Despite the widespread economic damage caused by the coronavirus pandemic, stock prices had been unexpectedly strong in recent weeks. With the unemployment rate dropping to 13.3% in May from 14.7% the previous month, many were hopeful that the labor market had already hit rock bottom. Equipped with a $1,200 stimulus check and up to $600 in additional unemployment benefits, new investors jumped into retail trading. Online brokerages have seen a record number of new accounts opened in 2020, and this swell in activity has boosted stock prices.
But in an online news conference last Wednesday, Powell rejected the notion of a rosy economic picture. He noted that many people will not get their old jobs back even after the pandemic subsides, adding that some will find it difficult to get work at all for some time.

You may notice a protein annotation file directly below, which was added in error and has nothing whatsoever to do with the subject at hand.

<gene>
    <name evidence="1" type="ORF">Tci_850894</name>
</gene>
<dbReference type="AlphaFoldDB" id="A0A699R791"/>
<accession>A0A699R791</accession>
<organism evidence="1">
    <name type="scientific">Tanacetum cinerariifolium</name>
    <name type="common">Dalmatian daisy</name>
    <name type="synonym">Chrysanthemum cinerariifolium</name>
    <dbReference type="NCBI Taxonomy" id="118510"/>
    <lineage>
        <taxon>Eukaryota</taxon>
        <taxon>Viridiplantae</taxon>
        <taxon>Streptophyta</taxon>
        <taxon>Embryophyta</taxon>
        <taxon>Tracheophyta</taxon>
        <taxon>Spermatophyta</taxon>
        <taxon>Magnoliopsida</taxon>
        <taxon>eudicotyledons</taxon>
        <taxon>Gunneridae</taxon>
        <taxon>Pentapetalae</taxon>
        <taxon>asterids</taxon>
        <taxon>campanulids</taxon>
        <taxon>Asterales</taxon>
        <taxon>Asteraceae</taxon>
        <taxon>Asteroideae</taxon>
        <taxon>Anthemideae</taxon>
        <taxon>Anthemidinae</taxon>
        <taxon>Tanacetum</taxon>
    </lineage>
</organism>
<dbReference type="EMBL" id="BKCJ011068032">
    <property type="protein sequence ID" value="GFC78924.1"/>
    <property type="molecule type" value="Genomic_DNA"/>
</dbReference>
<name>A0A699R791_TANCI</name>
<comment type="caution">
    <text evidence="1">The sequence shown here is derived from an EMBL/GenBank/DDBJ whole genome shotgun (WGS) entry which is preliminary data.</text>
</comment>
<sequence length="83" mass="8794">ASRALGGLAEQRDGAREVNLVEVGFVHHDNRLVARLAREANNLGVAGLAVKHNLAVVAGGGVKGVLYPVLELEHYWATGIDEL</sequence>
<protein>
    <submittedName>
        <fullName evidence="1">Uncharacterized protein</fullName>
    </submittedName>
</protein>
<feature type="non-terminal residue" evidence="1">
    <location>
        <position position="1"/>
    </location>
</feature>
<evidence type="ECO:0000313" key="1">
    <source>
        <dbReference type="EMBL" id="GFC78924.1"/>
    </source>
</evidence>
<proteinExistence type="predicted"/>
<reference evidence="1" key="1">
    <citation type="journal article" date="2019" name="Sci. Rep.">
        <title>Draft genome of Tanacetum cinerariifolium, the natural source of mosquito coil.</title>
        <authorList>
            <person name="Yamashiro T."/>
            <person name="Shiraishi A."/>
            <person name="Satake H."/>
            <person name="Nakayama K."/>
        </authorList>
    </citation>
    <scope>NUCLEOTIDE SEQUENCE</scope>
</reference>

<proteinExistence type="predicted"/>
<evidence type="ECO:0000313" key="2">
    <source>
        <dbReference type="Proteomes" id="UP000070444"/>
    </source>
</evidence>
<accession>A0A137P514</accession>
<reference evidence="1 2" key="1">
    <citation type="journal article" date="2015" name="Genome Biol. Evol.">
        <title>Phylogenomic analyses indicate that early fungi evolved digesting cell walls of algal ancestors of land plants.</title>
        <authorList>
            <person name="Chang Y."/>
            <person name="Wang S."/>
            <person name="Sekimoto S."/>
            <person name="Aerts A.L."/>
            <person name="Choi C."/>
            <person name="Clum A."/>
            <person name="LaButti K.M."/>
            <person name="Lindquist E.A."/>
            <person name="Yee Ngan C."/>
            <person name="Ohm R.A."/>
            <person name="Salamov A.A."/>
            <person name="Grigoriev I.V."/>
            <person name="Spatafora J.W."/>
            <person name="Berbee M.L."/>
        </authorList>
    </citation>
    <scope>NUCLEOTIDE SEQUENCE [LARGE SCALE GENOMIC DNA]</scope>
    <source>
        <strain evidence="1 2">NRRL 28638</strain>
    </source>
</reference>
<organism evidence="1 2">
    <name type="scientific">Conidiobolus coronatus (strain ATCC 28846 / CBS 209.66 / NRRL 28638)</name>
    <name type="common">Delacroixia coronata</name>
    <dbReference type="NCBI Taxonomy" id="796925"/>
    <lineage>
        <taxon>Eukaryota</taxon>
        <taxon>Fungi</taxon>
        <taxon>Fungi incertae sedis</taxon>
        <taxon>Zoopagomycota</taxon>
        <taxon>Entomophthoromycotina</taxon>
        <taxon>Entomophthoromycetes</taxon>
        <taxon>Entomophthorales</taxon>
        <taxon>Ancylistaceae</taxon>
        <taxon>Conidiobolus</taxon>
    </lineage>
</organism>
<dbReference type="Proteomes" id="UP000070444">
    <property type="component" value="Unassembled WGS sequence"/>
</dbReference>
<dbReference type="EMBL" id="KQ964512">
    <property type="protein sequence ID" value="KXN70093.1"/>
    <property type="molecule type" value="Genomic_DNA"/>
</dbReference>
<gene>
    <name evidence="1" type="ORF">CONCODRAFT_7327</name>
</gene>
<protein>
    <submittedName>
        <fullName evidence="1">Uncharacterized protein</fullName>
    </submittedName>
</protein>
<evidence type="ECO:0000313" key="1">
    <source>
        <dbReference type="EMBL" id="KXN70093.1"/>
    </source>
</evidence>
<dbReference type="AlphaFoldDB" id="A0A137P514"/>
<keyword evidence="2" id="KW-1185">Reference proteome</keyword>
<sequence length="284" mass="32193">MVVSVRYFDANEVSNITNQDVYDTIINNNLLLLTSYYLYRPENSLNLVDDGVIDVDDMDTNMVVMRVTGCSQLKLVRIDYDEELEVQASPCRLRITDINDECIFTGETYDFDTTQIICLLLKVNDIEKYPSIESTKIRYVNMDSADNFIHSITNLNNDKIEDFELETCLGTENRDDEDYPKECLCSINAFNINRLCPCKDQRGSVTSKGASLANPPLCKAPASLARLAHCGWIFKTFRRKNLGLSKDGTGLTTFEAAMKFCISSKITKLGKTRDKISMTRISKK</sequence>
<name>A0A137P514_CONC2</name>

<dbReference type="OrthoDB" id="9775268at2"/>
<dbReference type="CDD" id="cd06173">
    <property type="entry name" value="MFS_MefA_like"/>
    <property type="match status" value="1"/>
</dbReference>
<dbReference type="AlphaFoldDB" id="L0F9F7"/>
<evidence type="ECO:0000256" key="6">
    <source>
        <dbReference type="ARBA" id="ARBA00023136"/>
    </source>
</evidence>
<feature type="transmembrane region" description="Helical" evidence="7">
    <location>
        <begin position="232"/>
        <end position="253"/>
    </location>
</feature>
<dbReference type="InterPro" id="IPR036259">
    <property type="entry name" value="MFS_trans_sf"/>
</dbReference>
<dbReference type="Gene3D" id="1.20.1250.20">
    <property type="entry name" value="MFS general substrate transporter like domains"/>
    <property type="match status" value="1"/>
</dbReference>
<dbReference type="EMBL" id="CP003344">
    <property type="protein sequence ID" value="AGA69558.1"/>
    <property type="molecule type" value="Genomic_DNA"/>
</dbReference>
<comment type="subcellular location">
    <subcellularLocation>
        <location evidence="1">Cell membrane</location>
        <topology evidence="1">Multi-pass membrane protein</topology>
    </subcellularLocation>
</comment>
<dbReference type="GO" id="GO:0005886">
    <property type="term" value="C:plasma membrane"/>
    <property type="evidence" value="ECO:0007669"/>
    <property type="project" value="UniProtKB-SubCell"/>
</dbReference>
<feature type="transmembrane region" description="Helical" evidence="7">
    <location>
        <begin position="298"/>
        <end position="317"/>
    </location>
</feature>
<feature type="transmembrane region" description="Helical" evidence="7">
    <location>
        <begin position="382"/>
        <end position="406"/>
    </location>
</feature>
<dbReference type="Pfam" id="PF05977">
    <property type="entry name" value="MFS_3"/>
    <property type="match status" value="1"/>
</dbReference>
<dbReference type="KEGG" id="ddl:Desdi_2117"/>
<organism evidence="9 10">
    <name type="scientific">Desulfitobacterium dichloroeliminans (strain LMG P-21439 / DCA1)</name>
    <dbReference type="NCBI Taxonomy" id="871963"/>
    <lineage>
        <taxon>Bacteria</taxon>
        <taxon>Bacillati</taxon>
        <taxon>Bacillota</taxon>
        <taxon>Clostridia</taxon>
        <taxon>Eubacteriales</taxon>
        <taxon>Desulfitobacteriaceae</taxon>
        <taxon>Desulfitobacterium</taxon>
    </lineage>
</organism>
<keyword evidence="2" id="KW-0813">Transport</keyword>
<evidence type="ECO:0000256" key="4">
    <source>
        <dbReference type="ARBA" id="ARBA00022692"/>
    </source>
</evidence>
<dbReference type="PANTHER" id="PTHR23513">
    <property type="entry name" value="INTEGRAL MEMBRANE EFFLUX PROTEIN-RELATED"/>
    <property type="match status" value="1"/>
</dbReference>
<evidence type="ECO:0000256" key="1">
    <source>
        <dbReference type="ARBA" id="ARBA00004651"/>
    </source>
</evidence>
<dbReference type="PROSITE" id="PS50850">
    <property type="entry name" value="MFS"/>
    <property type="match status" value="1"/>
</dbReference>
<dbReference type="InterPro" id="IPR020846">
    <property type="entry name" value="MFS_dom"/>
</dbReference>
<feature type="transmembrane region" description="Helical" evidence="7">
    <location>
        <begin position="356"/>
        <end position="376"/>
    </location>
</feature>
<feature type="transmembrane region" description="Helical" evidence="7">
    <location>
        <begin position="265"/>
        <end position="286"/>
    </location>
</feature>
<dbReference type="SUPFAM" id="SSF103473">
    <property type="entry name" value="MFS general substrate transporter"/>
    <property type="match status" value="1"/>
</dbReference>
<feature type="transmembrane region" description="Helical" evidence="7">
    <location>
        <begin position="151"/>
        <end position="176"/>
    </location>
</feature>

US Federal Reserve policymakers say they will keep interest rates at near zero for at least two and a half years to support the recovery. And they say they will discuss additional measures at their upcoming July meeting.
There are several signs backing up Powell’s assertion. The Federal Reserve of Atlanta’s GDP Now indicator, a forecasting model that projects GDP growth, estimates an astonishing minus 48% rate for the April-June quarter. Furthermore, concerns of a coronavirus resurgence are also weighing on the economy. Texas, California, and Florida have all reported upticks in cases over the past few days.
President Donald Trump was quick to shrug off these worries, tweeting that “the Fed is wrong so often” and that “we will see a very good Third Quarter, a great Fourth Quarter, and one of our best years in 2021.”
But these words will do little to comfort the millions of Americans who have lost their jobs and face an uncertain future.